5 Common Beauty Blunders That Make Makeup Artists Shudder + What To Do Instead

mbg Associate Editor By Jamie Schneider
mbg Associate Editor
Jamie Schneider is the Associate Editor at mindbodygreen, covering beauty and health. She has a B.A. in Organizational Studies and English from the University of Michigan, and her work has appeared in Coveteur, The Chill Times, and Wyld Skincare.
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Full disclosure: I'm not too fond of the phrase "makeup mistakes." There are no hard-and-fast rules when it comes to makeup, and those who color outside the lines, so to speak, tend to create the most stunning and eye-catching beats. Be bold! Push those boundaries! 

However, there are some general guidelines to follow that make applying makeup a touch easier, as are there faux pas on the technique front that make the pros absolutely cringe. This here article compiles the latter: Each time you commit these five common blunders, a makeup artist very well shudders into their cosmetic bag: 

1. Tugging on the eye area when applying concealer.

"Just thinking about this makes my eyes tear up and gives me bad flashbacks to getting my makeup done for prom in the early 2000s (sparkly smoky eyes were having a moment, and there was a ton of glitter fallout involved)," Alexandra Compton, product development manager at clean beauty retailer Credo, reminisces. Remember: Your eye area is the thinnest, most delicate skin on your face, and any dragging or tugging can result in fine lines down the road. 

That said, when you're applying concealer, don't aggressively rub the product into the skin; rather, Compton recommends gently tapping in a creamy formula with your fingertips or buffing it out with a soft concealer brush. (And for what it's worth: Don't pull on your lid when you apply eyeliner, either). 

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2. Using one shade of foundation on your entire face. 

When it comes to base makeup, knowing your undertones is key. While you may be familiar whether you're generally warm- or cool-toned, you actually have different undertones across your entire face. That's why celebrity makeup artist A.J. Crimson says if you layer on a single foundation shade (along with bronzer and concealer where you need it), it tends to look caky. "If you put foundation on your entire face, then go back and add color corrector (which you might not have needed in the first place), and then top that with more concealer because now you're trying to brighten everything up—you've literally just fought yourself every step of the way," he tells mbg. 

Use those multiple shades to your advantage instead of piling them on in layers: Place those shades only where they belong (you may find, for example, you only need a color corrector around your eyes and nose), and blend them together. According to Crimson, "You'll get a more flawless even complexion that's not so heavy."

3. Ignoring your natural brow shape. 

As much as you may yearn for a straight, bold brow—those with naturally rounded arches can't really achieve the look without plucking them pencil-thin, and vice versa. So don't fight your brow shape! "The brow that you do isn't going to work for everybody," says Crimson. While you can manipulate the hairs a bit in your favor, doing the most can backfire. "When you don't customize [your brows] to you what your natural features are doing, that's when everything goes awry," Crimson notes.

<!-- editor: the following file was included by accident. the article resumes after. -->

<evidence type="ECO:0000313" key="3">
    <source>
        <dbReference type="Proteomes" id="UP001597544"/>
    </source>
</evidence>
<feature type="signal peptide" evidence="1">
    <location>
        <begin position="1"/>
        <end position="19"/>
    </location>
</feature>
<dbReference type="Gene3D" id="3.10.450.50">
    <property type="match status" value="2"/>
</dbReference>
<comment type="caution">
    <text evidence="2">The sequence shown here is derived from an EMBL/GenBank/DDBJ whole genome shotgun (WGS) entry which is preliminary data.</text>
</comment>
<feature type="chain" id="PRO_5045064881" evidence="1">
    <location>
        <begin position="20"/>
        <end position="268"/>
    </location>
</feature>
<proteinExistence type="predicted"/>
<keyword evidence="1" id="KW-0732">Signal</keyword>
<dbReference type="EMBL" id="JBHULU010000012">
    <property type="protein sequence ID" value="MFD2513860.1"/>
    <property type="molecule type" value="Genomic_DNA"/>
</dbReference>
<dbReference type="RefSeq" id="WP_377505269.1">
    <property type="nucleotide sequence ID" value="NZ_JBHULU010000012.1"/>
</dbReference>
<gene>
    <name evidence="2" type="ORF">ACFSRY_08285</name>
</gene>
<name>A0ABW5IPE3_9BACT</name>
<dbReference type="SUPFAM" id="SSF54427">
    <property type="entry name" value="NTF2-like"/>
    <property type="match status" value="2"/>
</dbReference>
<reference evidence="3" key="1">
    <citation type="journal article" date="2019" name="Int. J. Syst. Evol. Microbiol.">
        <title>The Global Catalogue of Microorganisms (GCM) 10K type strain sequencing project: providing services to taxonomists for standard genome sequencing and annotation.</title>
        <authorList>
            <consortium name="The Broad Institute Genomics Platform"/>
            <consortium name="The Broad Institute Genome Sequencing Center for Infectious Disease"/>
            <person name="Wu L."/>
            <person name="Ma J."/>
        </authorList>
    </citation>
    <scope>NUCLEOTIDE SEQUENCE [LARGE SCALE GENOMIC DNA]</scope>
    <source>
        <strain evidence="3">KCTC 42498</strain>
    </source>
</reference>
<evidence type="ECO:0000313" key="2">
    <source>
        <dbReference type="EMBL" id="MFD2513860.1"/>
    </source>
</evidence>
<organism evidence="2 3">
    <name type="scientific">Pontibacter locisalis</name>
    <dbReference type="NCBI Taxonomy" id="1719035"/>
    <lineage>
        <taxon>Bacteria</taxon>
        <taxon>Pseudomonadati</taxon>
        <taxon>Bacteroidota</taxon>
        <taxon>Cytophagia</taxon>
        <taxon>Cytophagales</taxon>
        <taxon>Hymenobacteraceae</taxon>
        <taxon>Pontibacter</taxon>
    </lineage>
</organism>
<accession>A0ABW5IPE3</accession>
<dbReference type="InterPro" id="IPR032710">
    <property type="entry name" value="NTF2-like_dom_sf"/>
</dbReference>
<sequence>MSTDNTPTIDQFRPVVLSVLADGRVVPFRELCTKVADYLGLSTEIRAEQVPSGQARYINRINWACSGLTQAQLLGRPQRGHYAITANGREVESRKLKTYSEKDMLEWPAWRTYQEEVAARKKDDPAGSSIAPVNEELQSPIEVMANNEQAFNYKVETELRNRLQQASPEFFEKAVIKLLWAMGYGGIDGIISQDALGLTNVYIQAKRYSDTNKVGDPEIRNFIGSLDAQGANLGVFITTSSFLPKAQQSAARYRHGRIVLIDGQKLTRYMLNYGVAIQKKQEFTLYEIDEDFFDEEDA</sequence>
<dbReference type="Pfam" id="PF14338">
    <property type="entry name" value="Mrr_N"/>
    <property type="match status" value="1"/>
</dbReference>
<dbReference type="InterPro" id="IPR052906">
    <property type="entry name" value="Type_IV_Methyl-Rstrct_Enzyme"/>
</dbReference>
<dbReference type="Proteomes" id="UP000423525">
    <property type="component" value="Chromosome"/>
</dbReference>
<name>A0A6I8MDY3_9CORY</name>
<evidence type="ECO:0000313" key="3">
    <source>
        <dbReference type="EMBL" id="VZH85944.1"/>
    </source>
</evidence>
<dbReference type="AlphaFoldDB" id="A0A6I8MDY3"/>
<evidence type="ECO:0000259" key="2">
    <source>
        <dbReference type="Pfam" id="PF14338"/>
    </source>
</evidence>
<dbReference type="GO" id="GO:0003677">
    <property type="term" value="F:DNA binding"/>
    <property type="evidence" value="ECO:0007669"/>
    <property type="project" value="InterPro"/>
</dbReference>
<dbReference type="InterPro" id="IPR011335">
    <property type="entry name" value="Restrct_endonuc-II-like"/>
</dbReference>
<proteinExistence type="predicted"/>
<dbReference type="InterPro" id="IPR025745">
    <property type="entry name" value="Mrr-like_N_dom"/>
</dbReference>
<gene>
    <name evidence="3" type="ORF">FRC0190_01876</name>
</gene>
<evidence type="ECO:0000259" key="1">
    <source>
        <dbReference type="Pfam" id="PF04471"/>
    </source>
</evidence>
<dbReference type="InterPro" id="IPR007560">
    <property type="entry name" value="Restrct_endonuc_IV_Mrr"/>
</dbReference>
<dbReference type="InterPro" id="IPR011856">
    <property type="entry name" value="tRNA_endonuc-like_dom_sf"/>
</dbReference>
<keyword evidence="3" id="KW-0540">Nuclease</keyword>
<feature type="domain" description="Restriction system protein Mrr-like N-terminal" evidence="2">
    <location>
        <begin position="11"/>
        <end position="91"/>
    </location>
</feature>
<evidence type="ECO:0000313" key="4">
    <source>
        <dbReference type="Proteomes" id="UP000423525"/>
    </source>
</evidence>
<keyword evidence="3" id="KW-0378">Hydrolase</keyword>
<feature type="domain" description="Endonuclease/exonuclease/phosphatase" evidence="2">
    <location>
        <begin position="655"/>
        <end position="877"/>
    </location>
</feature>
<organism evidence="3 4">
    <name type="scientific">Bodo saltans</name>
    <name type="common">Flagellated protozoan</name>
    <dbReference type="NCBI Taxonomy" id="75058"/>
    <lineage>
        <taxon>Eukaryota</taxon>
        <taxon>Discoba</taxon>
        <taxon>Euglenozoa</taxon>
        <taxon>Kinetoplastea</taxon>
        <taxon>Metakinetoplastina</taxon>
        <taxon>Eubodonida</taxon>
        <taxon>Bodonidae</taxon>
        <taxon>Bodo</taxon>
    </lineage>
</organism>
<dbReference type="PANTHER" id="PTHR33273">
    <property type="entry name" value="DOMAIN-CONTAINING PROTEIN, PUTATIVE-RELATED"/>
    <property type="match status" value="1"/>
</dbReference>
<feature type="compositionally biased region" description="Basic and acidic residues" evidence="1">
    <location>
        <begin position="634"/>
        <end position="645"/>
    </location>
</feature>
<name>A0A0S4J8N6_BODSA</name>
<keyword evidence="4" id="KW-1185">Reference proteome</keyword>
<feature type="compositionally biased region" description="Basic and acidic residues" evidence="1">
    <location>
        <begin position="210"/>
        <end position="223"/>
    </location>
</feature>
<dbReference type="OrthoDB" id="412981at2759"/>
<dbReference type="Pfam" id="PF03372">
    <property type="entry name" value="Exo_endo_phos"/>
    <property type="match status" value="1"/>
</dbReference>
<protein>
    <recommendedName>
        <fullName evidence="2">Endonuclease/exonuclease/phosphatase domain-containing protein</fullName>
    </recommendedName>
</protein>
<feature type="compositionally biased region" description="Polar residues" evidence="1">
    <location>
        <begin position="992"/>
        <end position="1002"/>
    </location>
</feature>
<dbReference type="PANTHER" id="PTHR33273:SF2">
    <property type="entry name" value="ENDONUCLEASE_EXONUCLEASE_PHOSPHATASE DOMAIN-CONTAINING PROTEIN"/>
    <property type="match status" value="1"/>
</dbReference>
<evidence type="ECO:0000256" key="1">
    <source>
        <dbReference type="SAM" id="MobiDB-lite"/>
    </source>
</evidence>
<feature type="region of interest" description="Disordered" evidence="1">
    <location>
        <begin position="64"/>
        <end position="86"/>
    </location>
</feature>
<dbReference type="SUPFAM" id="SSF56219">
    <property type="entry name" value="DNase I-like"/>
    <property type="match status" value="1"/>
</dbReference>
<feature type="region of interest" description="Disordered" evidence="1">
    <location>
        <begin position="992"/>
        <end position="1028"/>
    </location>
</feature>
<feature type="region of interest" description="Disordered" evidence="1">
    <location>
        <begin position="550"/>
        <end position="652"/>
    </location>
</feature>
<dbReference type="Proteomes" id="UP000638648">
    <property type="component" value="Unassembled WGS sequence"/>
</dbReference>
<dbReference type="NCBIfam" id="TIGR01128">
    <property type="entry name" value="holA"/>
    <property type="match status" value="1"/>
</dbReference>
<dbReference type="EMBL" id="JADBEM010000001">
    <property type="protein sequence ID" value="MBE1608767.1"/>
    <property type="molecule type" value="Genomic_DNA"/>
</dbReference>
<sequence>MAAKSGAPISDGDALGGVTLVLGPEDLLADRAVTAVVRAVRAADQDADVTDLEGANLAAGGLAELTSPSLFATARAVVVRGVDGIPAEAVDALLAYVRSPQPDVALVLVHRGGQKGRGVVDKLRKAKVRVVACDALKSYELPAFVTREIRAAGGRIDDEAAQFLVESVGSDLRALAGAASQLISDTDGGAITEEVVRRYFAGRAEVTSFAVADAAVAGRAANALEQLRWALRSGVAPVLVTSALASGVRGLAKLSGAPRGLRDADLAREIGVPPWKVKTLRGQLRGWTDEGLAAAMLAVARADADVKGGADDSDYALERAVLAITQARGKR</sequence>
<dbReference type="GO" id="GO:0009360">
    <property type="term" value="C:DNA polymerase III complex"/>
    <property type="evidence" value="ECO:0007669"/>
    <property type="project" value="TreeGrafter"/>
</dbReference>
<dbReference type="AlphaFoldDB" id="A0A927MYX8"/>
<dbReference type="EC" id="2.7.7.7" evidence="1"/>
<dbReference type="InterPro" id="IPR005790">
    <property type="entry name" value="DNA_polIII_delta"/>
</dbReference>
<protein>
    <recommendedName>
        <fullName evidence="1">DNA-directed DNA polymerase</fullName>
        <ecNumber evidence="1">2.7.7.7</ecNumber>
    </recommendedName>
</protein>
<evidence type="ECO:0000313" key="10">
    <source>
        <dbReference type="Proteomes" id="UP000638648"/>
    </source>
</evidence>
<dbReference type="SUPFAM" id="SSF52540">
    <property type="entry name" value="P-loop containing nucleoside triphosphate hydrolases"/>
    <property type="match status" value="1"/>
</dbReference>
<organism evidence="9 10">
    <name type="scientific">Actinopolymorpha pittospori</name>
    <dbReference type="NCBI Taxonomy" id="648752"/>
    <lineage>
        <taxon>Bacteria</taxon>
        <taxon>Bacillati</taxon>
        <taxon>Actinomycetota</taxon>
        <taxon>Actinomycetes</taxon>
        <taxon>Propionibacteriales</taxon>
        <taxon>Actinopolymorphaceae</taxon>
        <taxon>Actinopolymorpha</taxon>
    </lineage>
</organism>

It's an idea you can apply not just to brows but to makeup writ large. Savannah St. Jean, makeup artist and owner of Savannah Rae Beauty agrees: "So often people try to force something that they don't have," she says. "Don't fight with what you've got; figure out how to make what you've got work."

4. Dragging contour or blush too far down the cheekbones. 

Creating lift is key to a youthful-looking beat, no? So when you effectively do the opposite—i.e., applying contour, bronzer, or blush too far down the cheekbones—Compton says it can give the face a sunken appearance. "To lift and define your cheekbones, don't bring contour past the outer corner of your eye and blend well up and out toward the temples," she explains. As for blush, you'll want to apply product at the top of your cheekbones, then move inward—not downward (think of a C-shape). 

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5. Applying eye makeup last. 

St. Jean recommends starting your makeup with the eyes. That way, you won't have to worry about any fallout from shadow or mascara and pile on more concealer to compensate. Applying concealer after can also help you make your eye makeup more clean and precise: "It can really clean up the lines, lift the eye shadow on the edges of the eye, and make the area lift up a little bit more." 

So, say, if you've pulled the shadow down slightly too far (which, as we mentioned, can create the illusion of sagging), a tap of concealer can sharpen the edge and help you manipulate where you want the shadow to start. As St. Jean notes, "It's so much easier." 

The takeaway. 

Ultimately, there are no "rules" when it comes to makeup; whatever looks and feels right for you is well and good. But technique-wise, read up on a few tips from the pros, so you can enhance your makeup further and take the look to new heights.

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